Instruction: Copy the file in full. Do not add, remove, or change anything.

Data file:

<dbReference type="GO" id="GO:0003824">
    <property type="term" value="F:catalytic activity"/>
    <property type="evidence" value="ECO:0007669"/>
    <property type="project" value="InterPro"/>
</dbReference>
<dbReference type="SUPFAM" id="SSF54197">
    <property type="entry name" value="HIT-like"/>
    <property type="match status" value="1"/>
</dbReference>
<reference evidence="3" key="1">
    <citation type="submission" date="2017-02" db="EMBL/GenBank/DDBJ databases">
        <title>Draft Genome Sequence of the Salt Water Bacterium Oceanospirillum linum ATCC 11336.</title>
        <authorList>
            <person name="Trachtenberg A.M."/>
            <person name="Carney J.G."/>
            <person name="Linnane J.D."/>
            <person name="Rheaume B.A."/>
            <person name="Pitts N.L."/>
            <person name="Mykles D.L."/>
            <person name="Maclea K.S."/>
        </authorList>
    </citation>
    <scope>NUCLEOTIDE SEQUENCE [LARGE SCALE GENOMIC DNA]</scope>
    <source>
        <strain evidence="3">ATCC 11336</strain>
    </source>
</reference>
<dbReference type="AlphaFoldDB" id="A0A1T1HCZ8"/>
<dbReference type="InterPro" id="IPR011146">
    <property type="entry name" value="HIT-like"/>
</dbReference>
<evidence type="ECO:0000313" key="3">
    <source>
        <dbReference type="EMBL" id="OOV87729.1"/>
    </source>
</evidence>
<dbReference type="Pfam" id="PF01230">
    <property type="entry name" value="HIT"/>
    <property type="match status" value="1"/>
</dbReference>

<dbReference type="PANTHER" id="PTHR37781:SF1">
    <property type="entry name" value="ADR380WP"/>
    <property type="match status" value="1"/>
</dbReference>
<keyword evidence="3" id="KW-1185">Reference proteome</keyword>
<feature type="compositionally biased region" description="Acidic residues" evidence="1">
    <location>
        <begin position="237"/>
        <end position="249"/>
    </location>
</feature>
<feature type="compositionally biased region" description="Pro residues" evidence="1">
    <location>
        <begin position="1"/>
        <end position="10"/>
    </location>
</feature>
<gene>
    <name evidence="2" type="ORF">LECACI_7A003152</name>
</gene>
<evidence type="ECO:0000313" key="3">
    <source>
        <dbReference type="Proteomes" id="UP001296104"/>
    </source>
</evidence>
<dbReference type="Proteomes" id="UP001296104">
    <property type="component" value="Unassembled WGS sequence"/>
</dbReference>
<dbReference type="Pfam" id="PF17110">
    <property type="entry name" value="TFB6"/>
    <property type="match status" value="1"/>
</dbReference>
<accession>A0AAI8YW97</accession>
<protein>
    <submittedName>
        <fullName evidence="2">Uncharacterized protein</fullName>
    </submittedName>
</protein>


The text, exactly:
<dbReference type="GO" id="GO:0003824">
    <property type="term" value="F:catalytic activity"/>
    <property type="evidence" value="ECO:0007669"/>
    <property type="project" value="InterPro"/>
</dbReference>
<dbReference type="SUPFAM" id="SSF54197">
    <property type="entry name" value="HIT-like"/>
    <property type="match status" value="1"/>
</dbReference>
<reference evidence="3" key="1">
    <citation type="submission" date="2017-02" db="EMBL/GenBank/DDBJ databases">
        <title>Draft Genome Sequence of the Salt Water Bacterium Oceanospirillum linum ATCC 11336.</title>
        <authorList>
            <person name="Trachtenberg A.M."/>
            <person name="Carney J.G."/>
            <person name="Linnane J.D."/>
            <person name="Rheaume B.A."/>
            <person name="Pitts N.L."/>
            <person name="Mykles D.L."/>
            <person name="Maclea K.S."/>
        </authorList>
    </citation>
    <scope>NUCLEOTIDE SEQUENCE [LARGE SCALE GENOMIC DNA]</scope>
    <source>
        <strain evidence="3">ATCC 11336</strain>
    </source>
</reference>
<dbReference type="AlphaFoldDB" id="A0A1T1HCZ8"/>
<dbReference type="InterPro" id="IPR011146">
    <property type="entry name" value="HIT-like"/>
</dbReference>
<evidence type="ECO:0000313" key="3">
    <source>
        <dbReference type="EMBL" id="OOV87729.1"/>
    </source>
</evidence>
<dbReference type="Pfam" id="PF01230">
    <property type="entry name" value="HIT"/>
    <property type="match status" value="1"/>
</dbReference>

<dbReference type="PANTHER" id="PTHR37781:SF1">
    <property type="entry name" value="ADR380WP"/>
    <property type="match status" value="1"/>
</dbReference>
<keyword evidence="3" id="KW-1185">Reference proteome</keyword>
<feature type="compositionally biased region" description="Acidic residues" evidence="1">
    <location>
        <begin position="237"/>
        <end position="249"/>
    </location>
</feature>
<feature type="compositionally biased region" description="Pro residues" evidence="1">
    <location>
        <begin position="1"/>
        <end position="10"/>
    </location>
</feature>
<gene>
    <name evidence="2" type="ORF">LECACI_7A003152</name>
</gene>
<evidence type="ECO:0000313" key="3">
    <source>
        <dbReference type="Proteomes" id="UP001296104"/>
    </source>
</evidence>
<dbReference type="Proteomes" id="UP001296104">
    <property type="component" value="Unassembled WGS sequence"/>
</dbReference>
<dbReference type="Pfam" id="PF17110">
    <property type="entry name" value="TFB6"/>
    <property type="match status" value="1"/>
</dbReference>
<accession>A0AAI8YW97</accession>
<protein>
    <submittedName>
        <fullName evidence="2">Uncharacterized protein</fullName>
    </submittedName>
</protein>